CHOOSING A NEIGHBORHOOD
To avoid making the tube your second home, take commute times into careful consideration. "Commuting from one side of central London to the other can take as much as an hour! If you have a stressful job look in neighborhoods nearer work," advises one member of ExpatExchange.com.
Proximity to schools is also another major consideration. If your children are pre-enrolled in an international school, you'll have the benefit of knowing where they will be situated. If you plan to send your kids to a British State School, your child must establish residency prior to being enrolled or put on a waiting list (see The British State system - A Catch 22 scenario).
Renting a serviced apartment for your first month in London is a great way to check out different neighborhoods before signing a lease or buying a flat. London Guest Suites offers corporate apartments throughout central London. You may view photos and search by neighborhood on their Web site.
FINDING A FLAT
According to the Worldwide Cost of Living Survey by the Economist Intelligence Unit (EIU), rents in London are higher than New York and comparable to Zurich and Geneva. "Expect to pay at least 1200 GPS for a nice 1 bed in a decent building (that's almost $2000), add on Council Tax "rates" and utilities and it's as much as NYC or more," a member explains.
Many expats use relocation companies to assist them in their search for the right neighborhood and flat. One London expat explains, "There are hundreds of Estate Agents and no multiple listing service. The Relocation Agency called around to all the Agents in my desired areas and set up all the appointments to see flats. This is a huge time saver!"
"Allow at least four to five days to find a place. Many estate agents do not work on weekends, so be sure to plan these days during the week," advises one member. And, keep in mind that flats in London come both furnished and unfurnished. If you're in need of rental furniture for your new flat, try Sterling Furniture Rental, Fully Furnished or The Furniture Rental Company.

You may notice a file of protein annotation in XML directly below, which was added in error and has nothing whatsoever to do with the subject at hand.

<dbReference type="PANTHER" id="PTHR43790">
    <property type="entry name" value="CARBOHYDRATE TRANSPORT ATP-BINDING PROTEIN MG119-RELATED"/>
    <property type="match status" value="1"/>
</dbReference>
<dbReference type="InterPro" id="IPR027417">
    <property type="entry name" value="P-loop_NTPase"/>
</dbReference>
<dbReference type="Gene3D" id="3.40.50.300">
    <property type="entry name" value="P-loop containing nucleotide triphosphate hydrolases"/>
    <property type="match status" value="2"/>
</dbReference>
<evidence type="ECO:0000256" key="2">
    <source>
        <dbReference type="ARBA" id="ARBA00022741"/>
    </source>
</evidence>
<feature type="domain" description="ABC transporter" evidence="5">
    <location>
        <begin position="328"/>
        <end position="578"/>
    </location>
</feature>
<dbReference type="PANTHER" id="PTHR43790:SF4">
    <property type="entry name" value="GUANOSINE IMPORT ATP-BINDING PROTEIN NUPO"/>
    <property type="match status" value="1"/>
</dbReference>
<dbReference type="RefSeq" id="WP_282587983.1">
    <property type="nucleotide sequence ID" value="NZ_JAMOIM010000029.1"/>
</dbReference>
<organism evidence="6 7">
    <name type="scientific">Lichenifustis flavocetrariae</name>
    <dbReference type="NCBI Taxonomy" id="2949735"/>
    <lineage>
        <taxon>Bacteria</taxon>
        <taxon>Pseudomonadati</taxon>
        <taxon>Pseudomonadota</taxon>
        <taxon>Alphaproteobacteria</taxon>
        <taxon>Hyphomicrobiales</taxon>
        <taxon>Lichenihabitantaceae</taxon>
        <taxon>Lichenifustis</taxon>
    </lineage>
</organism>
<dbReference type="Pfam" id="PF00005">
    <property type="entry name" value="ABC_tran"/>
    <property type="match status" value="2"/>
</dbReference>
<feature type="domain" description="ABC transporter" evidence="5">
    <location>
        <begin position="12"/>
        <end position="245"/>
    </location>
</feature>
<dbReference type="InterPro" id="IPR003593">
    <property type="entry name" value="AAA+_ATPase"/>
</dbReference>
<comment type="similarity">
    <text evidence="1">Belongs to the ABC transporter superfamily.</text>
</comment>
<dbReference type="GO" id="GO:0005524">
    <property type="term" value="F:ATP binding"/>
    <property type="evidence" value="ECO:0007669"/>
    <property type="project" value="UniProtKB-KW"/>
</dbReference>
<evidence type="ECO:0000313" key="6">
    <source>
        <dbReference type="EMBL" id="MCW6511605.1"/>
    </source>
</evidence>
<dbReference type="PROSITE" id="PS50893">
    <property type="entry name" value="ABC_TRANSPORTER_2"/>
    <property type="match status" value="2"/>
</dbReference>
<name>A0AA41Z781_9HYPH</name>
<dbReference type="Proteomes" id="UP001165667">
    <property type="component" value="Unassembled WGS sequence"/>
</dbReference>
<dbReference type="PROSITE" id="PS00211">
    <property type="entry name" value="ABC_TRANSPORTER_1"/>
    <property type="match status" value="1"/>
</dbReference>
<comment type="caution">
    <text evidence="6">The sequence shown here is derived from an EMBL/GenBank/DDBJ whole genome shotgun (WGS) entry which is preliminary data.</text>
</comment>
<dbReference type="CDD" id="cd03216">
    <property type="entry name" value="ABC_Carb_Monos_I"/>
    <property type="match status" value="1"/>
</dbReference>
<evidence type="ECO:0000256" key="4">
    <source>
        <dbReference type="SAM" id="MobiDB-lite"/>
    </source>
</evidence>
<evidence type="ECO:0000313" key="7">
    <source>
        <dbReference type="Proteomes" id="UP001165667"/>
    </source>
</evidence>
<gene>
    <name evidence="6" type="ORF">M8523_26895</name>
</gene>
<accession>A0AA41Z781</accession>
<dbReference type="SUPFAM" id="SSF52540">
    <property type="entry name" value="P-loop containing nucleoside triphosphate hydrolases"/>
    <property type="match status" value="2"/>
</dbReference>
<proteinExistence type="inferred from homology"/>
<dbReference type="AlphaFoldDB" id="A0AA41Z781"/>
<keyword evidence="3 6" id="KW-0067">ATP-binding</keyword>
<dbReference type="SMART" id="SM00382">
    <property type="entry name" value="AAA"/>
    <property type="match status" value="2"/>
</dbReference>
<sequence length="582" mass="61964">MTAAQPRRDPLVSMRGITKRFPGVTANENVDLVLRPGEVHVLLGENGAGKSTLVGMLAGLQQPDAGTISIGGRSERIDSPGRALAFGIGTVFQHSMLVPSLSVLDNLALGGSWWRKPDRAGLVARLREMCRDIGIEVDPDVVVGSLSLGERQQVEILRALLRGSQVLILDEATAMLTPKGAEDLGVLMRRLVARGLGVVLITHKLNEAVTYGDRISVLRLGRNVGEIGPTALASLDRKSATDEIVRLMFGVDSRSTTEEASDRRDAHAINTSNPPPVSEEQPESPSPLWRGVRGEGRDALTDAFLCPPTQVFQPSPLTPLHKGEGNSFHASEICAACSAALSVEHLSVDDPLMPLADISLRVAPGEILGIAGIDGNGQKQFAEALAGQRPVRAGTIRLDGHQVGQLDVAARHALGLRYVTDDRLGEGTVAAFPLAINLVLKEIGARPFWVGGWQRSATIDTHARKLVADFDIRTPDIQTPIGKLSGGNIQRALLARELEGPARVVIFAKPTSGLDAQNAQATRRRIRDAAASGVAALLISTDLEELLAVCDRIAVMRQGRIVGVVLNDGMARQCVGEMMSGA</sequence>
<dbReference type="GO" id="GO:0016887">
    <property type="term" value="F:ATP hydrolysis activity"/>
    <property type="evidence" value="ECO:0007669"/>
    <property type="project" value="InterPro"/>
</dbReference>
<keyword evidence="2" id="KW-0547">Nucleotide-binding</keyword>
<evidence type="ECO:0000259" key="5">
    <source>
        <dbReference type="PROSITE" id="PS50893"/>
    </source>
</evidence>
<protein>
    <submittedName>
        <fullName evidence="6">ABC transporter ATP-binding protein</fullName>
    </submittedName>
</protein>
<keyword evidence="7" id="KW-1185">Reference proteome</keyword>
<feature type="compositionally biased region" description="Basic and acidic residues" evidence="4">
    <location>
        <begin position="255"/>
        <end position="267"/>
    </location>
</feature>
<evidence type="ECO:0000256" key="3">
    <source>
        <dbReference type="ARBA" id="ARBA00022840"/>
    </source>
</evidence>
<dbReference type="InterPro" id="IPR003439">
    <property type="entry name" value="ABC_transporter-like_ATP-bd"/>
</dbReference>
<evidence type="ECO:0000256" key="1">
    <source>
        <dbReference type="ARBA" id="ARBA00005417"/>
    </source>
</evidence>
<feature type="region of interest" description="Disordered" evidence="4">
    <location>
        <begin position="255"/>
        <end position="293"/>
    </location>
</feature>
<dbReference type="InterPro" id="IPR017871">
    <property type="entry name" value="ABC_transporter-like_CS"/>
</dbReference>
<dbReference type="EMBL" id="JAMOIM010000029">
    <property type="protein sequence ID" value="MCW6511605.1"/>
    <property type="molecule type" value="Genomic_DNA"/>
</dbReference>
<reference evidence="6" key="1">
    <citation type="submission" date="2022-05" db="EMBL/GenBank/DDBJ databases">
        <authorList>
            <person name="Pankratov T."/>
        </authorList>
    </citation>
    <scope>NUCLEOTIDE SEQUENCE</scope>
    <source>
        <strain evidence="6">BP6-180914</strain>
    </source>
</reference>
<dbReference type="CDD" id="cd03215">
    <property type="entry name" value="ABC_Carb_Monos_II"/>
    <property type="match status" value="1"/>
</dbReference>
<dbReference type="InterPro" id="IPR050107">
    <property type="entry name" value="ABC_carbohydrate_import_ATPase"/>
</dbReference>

LANDLORD & FLAT INSPECTION
Once you've found a flat, your new landlord will have an inspection conducted before you move in. "Be sure to attend this inspection and review the work being done. Generally, you will be held to maintain your flat in the same condition as when you moved in and many landlords are very particular about this," suggests one ExpatExchange.com member.
You can be charged for even the most minor damage and are responsible for reporting problems (leaks, cracks, etc...) to your letting agent. If you don't, you can be held financially responsible. So, if problems arise in your flat, don't be a fix-it-yourself renter!
WHAT TO BRING
You'll be able to find almost everything that you need in London. Sometimes you'll have to pay extra or use a substitute, but most expats don't recommend bringing a stockpile of food and toiletries. Sometimes it is nice to bring a few of your favorite candies or foods for special occasions or for when might feel a bit homesick.
Once you've found your flat and learned your way around your new neighborhood, we invite you to share your own advice and experiences with others. Click here to share your experiences moving to London.